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Prudish or Proper?

Prudish or Proper?

Friday, 28 July, 2017 - 12:30 pm

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We live in a time in which communications are dominated by social media. This has advantages, such as the ability to get information that is productive, to the greatest number of people in the shortest amount of time. Imagine if Paul Revere had had access to Twitter; or if Moses could use Whatsapp instead of the trumpets to gather the people in the desert. It also enables people to stay in touch in real time despite great distances between them (or sometimes sitting on the next couch…). Every tool has both positive and negative applications.

In my opinion, one of the negative applications of social media is people using it to conduct their personal, even intimate, relationships in full view of the world. Granted, social media is not the sole culprit in this public display of most private matters. Entertainment media can shoulder its fair share of blame. Entire magazines and shows are dedicated to gossiping about who did what in public. This has now seeped into the “mainstream” culture of Western society.

It used to be that, at least on the outside, modesty was valued. Today “those kind” of folks are regarded as prudish rather than proper. In the 1980s, my uncle, Rabbi Manis Friedman wrote a book entitled, “Doesn’t anyone blush anymore?” I shudder to think what the 2017 version of this book what have to deal with. So what is Torah’s view on this?  

In this week’s Torah portion Moses is recounting the travels and battles of the 40 year desert sojourn. He tells of the instruction by Hashem to the nation of Israel to avoid armed conflict with the nations of Moab and Ammon. This is meant to be a reward to Lot, the ancestor of these two nations, for protecting Abraham and Sarah’s secret during their trip to Egypt. Though the lands of Moab and Ammon are part of the land promised to Abraham’s descendants, that heritage was delayed so that Lot’s descendants could enjoy the use of those lands for a time.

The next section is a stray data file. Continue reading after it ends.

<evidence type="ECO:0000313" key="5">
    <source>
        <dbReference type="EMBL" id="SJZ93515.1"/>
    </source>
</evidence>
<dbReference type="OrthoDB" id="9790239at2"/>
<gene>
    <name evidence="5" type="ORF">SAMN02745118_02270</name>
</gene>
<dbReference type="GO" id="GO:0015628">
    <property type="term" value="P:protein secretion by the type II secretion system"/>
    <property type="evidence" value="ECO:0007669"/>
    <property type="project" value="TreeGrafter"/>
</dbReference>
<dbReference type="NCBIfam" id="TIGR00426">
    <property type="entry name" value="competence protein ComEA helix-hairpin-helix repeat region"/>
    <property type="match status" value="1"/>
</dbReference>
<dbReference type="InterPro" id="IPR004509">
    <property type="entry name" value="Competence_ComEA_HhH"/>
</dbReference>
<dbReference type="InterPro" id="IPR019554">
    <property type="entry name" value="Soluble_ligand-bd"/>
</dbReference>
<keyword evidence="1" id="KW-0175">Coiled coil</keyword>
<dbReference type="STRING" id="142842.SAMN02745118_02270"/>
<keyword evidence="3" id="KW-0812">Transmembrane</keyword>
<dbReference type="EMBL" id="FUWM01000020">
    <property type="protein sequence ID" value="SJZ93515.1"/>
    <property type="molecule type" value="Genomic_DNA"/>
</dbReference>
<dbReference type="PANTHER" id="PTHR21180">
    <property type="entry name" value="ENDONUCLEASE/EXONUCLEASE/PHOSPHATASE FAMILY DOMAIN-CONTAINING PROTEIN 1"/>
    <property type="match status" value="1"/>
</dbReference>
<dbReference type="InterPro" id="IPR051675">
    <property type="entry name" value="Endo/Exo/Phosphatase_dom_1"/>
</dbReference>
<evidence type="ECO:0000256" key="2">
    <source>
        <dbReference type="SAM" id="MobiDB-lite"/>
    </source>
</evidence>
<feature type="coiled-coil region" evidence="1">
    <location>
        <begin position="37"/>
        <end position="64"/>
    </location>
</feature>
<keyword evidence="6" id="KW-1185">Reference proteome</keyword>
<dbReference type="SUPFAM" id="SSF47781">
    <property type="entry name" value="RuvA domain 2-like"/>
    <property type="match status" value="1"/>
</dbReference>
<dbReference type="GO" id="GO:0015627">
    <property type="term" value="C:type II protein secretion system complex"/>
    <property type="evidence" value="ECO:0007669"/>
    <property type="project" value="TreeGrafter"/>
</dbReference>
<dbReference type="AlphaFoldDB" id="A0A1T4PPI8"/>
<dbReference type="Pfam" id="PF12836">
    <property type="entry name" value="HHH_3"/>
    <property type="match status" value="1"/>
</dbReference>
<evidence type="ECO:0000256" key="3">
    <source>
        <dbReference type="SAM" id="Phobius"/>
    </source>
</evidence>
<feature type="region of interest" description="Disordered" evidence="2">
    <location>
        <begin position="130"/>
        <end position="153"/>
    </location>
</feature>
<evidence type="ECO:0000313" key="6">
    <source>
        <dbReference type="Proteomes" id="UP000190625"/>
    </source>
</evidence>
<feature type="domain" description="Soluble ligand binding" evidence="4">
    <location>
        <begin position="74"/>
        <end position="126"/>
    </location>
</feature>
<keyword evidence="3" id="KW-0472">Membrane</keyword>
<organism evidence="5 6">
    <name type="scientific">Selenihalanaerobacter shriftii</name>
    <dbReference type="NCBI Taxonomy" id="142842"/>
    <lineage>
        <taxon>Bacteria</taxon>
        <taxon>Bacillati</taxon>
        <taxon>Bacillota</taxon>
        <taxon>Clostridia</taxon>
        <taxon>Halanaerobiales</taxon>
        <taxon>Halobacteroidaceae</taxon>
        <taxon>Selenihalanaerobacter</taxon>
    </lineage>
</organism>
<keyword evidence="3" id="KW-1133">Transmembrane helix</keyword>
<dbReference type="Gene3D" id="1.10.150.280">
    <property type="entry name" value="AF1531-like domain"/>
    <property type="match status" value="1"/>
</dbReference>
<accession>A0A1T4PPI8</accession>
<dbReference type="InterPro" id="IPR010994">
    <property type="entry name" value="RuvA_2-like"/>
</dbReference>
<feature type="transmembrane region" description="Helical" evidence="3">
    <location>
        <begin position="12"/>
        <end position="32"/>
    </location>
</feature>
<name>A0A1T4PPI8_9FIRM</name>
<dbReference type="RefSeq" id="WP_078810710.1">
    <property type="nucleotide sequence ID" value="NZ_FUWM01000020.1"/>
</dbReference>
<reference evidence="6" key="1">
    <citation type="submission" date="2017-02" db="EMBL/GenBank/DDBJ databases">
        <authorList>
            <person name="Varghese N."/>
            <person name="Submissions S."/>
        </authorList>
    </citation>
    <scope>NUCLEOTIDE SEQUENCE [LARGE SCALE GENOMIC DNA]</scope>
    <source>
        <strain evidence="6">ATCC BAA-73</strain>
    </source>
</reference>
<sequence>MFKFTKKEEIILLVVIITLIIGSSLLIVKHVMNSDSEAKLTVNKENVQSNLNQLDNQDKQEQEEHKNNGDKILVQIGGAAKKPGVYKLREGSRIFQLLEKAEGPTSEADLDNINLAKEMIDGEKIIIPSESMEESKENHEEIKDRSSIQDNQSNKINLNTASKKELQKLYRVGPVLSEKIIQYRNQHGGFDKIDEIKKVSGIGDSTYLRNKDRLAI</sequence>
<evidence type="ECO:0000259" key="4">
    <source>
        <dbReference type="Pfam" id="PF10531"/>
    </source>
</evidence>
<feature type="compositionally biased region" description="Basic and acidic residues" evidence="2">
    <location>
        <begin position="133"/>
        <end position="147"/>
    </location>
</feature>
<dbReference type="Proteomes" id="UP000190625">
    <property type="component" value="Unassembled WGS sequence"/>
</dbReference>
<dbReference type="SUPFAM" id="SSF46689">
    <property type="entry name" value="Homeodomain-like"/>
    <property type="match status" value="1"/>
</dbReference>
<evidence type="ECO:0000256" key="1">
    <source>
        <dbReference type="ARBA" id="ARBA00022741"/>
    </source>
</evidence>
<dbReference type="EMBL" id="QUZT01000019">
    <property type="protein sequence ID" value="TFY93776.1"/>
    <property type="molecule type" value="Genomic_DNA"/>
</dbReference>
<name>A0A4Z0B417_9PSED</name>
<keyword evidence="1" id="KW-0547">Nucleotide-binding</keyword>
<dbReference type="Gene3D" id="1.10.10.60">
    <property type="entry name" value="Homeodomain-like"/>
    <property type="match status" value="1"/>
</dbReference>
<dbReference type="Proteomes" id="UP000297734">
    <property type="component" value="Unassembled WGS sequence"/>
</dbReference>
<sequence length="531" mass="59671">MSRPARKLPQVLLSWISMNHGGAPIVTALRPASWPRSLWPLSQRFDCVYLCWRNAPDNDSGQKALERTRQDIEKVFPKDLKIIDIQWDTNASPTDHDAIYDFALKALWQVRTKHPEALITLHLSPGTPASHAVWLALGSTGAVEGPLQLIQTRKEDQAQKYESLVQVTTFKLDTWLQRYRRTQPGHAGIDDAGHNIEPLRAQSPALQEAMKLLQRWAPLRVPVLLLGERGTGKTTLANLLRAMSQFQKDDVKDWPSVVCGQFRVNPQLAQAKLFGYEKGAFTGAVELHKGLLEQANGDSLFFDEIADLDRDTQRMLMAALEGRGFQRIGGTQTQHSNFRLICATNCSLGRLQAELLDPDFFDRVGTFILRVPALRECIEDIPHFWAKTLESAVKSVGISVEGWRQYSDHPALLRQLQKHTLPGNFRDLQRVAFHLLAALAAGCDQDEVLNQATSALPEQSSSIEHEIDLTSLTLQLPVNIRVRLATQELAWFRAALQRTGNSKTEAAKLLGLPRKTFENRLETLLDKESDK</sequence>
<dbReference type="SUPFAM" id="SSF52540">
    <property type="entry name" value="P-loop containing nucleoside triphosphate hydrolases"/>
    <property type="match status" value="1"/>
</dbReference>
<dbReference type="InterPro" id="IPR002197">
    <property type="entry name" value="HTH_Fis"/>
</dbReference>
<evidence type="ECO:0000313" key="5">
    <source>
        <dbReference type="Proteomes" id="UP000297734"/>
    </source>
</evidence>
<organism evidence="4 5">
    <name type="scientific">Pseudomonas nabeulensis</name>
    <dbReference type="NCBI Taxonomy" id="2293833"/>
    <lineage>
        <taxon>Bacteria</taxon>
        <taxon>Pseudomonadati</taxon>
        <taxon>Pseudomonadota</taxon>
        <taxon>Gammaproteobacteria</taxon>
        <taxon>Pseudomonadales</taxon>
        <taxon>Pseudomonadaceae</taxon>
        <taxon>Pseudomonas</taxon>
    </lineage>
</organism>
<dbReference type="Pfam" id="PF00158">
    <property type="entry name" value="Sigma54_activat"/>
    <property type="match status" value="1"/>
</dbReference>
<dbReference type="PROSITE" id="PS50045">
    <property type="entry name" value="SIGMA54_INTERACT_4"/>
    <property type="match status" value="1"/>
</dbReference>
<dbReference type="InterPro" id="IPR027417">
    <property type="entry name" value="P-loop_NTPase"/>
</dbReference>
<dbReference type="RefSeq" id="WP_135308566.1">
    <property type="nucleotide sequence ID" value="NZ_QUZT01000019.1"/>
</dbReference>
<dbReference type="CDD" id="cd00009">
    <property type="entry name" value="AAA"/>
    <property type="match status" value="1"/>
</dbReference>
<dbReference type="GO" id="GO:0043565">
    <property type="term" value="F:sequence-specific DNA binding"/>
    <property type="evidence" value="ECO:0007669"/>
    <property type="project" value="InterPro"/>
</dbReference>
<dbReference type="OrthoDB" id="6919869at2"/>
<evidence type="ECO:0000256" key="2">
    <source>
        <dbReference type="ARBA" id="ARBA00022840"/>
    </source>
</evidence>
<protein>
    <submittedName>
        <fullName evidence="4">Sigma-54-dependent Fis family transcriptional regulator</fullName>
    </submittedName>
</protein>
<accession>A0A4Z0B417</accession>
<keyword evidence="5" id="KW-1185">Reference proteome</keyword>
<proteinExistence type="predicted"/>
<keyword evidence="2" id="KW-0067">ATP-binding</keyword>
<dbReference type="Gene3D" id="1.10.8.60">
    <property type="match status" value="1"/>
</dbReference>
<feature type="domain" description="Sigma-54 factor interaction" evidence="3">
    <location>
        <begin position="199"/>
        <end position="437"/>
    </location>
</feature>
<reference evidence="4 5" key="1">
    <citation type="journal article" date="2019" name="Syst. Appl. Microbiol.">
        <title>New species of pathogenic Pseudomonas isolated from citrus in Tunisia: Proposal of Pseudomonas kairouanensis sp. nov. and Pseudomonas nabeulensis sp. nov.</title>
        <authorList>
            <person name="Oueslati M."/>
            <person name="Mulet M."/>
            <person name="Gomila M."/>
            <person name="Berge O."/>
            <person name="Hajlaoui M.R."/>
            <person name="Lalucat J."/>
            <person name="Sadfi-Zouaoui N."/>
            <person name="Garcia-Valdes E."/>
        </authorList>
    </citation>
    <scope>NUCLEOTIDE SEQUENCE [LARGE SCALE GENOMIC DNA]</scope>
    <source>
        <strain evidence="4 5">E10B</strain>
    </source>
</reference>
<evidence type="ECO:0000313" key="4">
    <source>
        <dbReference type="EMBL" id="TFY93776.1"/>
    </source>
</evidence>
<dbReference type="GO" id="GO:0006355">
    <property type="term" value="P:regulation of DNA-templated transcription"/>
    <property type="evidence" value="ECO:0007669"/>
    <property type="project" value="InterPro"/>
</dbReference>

Yet there is a subtle difference in how those instructions are relayed regarding Moab vs. how they apply to Ammon. Regarding Moab it says, “Do not distress the Moabites, and do not provoke them to war.” About Ammon it says, “When you approach the children of Ammon, neither distress them, nor provoke them.” The Ammonites are not to be provoked at all, while the Moabites may not be provoked to war, allowing a little frightening, but no battle.

Rashi explains, that the Ammonites were given preferential treatment for the following reason. Both Moab and Ammon were the result of an illicit relationship between Lot and his daughters. When the babies are born, the older daughter names her son Moav - from my father. She unabashedly proclaims the illegitimate origin of her son. The younger daughter on the other hand, names her son Ben Ami - son of my people, thereby merely alluding to his origin, while maintaining a public sense of modesty. Because of that slight nod to modesty, her children are protected from any sort provocation during the Israelite journey to the Promised Land.

So we see how much Hashem values modesty. He is willing to give security to a wicked nation born of incest, just because of mere lip-service to modesty by their ancestress. How much more so would Hashem regard the modesty of His treasured people. Let us take heed and begin to implement this lesson into our lives. Prudish? I think not. Proper and G-dly is more like it!

Shabbat Shalom
Rabbi Mendel Rivkin

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